Frank Wren Arrested

Associated Braves Journal Press


Phoenix Police arrested Atlanta Braves General Manager Frank Wren on theft charges.  The charges stem from an incident this past winter when Wren allegedly stole Arizona Diamondbacks outfielder Justin Upton.

Wren is being represented by Dewey, Cheatham and Howe,  who gave  Associated Braves Journal Press the following statement:

The charges against our client are categorically false.  (Giggle, Giggle) He left Martin Prado and Randall Delgado in Upton’s place! (more muffled giggling)

In a related manner, police have also called in Prado and Delgado for questioning. At this time a PPD is maintaining the stance that Prado and Delgado are not being charged at this time, but are potential accomplices of Wren’s.

 Upton was seen last night in the Phoenix area. Eyewitnesses claim they saw Upton have four hits, including a massive homerun.

The witnesses claim Upton was not acting alone. An alleged gang of individuals, identifiable by their blue shirts, also ran wild in the Phoenix  area last night. The a few of the suspects identified include a Brian McCann and a Mike Minor. McCann is alleged to have also hit a home run while Minor ran interference for six and two-thirds innings.

There were also witnesses who claimed Chris Johnson, who went missing around the same time Upton was allegedly stolen, had three hits with a home run.

Wren is scheduled to have a bond hearing this morning. Experts believe that his bond will be three hotdogs and a Hank Aaron baseball in return for the Grand Canyon.  


56 thoughts on “Frank Wren Arrested”

  1. First impressing….. Oh SH&*^(T. then realization, relief and laughter.

    There was a time the emotions and order would have been different. Well done Smitty, weller done Frank Wren.

  2. Ha! This would definitely hold up as “Putative Humor” as well as being a recap.

  3. Perfect recap!

    Just watch the replay, that throw from BJ was completely effortless…and he threw a strike to McCann…scary…

  4. Just like how JS stole McGriff, all Wren needs to do now is to sign a Maddux to complete his legacy.

  5. Reading Braves Journal this morning began with a panic, then relaxed into a big, satisfied smile. Hilarious!

  6. Yeah, I know, it’s Twitter, but I enjoyed some classic Diamondbacks butthurt tweets last night, especially ones egged on by Keith Law.

    “YOU WOULDN’T HAVE HAD JUSTIN UPTON HR UPDATES LAST YEAR!” No, I guess not, but we do this year! Shame you got rid of him and all.

  7. Brilliant! and funny. Thomason quality humor, Smitty, IMHO, the highest complement.

    Is Minor our ace?

  8. @13, other gems from klaw’s twitter last night – a little something for everybody.

    “No, Justin, we said ‘more grit,’ not ‘four hits.'”

    What does Gattis have to do with great prospects? RT @jbrein44: who’s the next great prospect coming up in the Atlanta after Gattis?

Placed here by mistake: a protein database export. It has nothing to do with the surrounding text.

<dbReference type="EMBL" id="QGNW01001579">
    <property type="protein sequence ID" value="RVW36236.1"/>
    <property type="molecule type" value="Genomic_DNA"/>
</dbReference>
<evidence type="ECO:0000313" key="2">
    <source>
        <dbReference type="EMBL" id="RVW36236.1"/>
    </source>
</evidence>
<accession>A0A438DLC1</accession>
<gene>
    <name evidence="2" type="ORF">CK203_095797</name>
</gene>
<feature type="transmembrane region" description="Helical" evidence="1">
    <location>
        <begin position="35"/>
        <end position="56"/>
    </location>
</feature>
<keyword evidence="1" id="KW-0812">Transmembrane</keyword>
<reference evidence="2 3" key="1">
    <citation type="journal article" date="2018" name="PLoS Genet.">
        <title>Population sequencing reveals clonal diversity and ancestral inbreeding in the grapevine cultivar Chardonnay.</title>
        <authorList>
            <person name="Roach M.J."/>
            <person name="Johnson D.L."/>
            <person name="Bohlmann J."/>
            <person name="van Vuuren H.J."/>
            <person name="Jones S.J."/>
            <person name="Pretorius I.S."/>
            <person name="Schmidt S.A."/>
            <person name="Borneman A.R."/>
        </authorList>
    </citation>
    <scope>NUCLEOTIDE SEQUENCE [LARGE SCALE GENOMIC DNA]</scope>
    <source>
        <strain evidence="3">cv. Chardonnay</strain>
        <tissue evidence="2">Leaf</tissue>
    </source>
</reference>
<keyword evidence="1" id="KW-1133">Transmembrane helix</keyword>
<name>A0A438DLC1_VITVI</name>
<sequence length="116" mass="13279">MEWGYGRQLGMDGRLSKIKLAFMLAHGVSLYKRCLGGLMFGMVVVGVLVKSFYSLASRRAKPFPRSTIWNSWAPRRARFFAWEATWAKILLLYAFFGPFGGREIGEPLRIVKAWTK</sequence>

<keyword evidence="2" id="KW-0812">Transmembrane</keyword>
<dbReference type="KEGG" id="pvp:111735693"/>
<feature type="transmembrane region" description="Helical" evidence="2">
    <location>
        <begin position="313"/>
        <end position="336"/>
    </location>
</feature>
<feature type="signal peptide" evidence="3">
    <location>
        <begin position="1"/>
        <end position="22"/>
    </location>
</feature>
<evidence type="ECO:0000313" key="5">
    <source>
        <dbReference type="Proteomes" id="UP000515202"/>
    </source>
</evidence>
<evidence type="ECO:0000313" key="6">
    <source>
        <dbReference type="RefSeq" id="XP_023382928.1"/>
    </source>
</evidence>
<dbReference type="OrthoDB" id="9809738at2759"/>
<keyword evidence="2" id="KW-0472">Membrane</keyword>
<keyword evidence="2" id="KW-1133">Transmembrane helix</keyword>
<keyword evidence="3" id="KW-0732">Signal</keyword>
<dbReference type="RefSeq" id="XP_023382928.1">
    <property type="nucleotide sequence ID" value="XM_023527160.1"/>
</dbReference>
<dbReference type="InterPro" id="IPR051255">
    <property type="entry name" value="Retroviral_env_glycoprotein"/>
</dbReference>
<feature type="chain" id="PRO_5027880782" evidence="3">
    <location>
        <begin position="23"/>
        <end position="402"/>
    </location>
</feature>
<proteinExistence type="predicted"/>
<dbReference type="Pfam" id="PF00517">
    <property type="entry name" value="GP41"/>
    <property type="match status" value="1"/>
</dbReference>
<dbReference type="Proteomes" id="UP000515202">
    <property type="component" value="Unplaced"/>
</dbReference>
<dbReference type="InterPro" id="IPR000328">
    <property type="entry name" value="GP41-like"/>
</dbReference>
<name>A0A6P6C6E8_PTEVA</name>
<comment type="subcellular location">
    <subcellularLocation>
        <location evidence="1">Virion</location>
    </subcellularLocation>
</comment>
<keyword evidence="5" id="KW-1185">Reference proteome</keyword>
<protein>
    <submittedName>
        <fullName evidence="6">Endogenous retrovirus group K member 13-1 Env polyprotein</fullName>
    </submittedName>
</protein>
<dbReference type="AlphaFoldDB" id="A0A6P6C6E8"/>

9. Does it make me a bad person that I’ve watched the clip of Bryce Harper running into the wall about a dozen times now? I think it does. I’m ok with that.

  10. I wonder what’ll happen when J-hey returns this weekend? I’d be willing to bet it’d be one of these 4…
    1. Laird is traded
    2. 6-man bullpen
    3. R. Johnson is traded
    4. Send Gattis to the Minors

    Anything I’m missing? The likely scenario is a 6-man bullpen with Carpenter going down, but the other 6 guys aren’t interchangeable so that decision makes future decisions fairly complicated. My preferred decision would be to trade one of Reed or Laird.

  11. @14 No, the Braves do not have an Ace. I say this as someone who defines ‘Ace’ as a certain level of pitching excellence, not just the best pitcher on a team.

    Minor is the best starter on the Braves right now.

  12. Fun fact – Reed Johnson is the oldest position player on the team, and 2nd oldest overall behind Hudson, and are the only two on the active roster over 35.

  13. @20

    I’d go with #1 if that was a possibility, but I don’t know what kind of market there is for a backup catcher with a 2-year deal.

    If Laird sticks, then I don’t mind keeping Gattis because of the oft-mentioned virtue of being able to use him as a pinch hitter.

  14. Outstanding recap!

    I think they’ll DL someone with an imaginary ailment before the end of the week.

  15. I don’t think either Laird or Reed Johnson has any trade value — they are the definition of freely available talent.

  16. I was thinking that Laird could be a Yankee, too. Y’never know when Francisco Cervelli (with his newfound power & his name on a certain South Florida client list) could be serving a drug suspension.

    Here’s a wonderful NY Times piece about the genuine misery of Cleveland sports fandom:

  17. Given that they just moved Cervelli to the 60 day DL, they are down to Chris Young and Austin Romine for the the next 6 weeks or so, at best.

  18. If the Yankees will pick up Laird’s deal for a sack of baseballs, I think you have to do it.

  19. @12 – I’ll be the first to admit I know nothing about running a newspaper in 2013, but I so don’t understand local papers going behind paywalls. The Courier-Journal (in Louisville) did that recently, and almost immediately lost their two biggest-name sportswriters (and probably two of the highest drivers of traffic), who jumped ship to write for the website of the local Fox TV Affiliate, where they now also do some on-air stuff. Being out of town, after they did that, I just stopped checking the Courier entirely and now read the Fox affiliate’s website (which is free, and the freedom they now have has actually greatly improved the quality of their writing) regularly, far more than I ever would have before (never). I wish papers would actually put effort into having Not-Amazingly-Crappy websites before they start charging folks to access their Amazingly-Crappy Websites. Okay, sorry for ranting.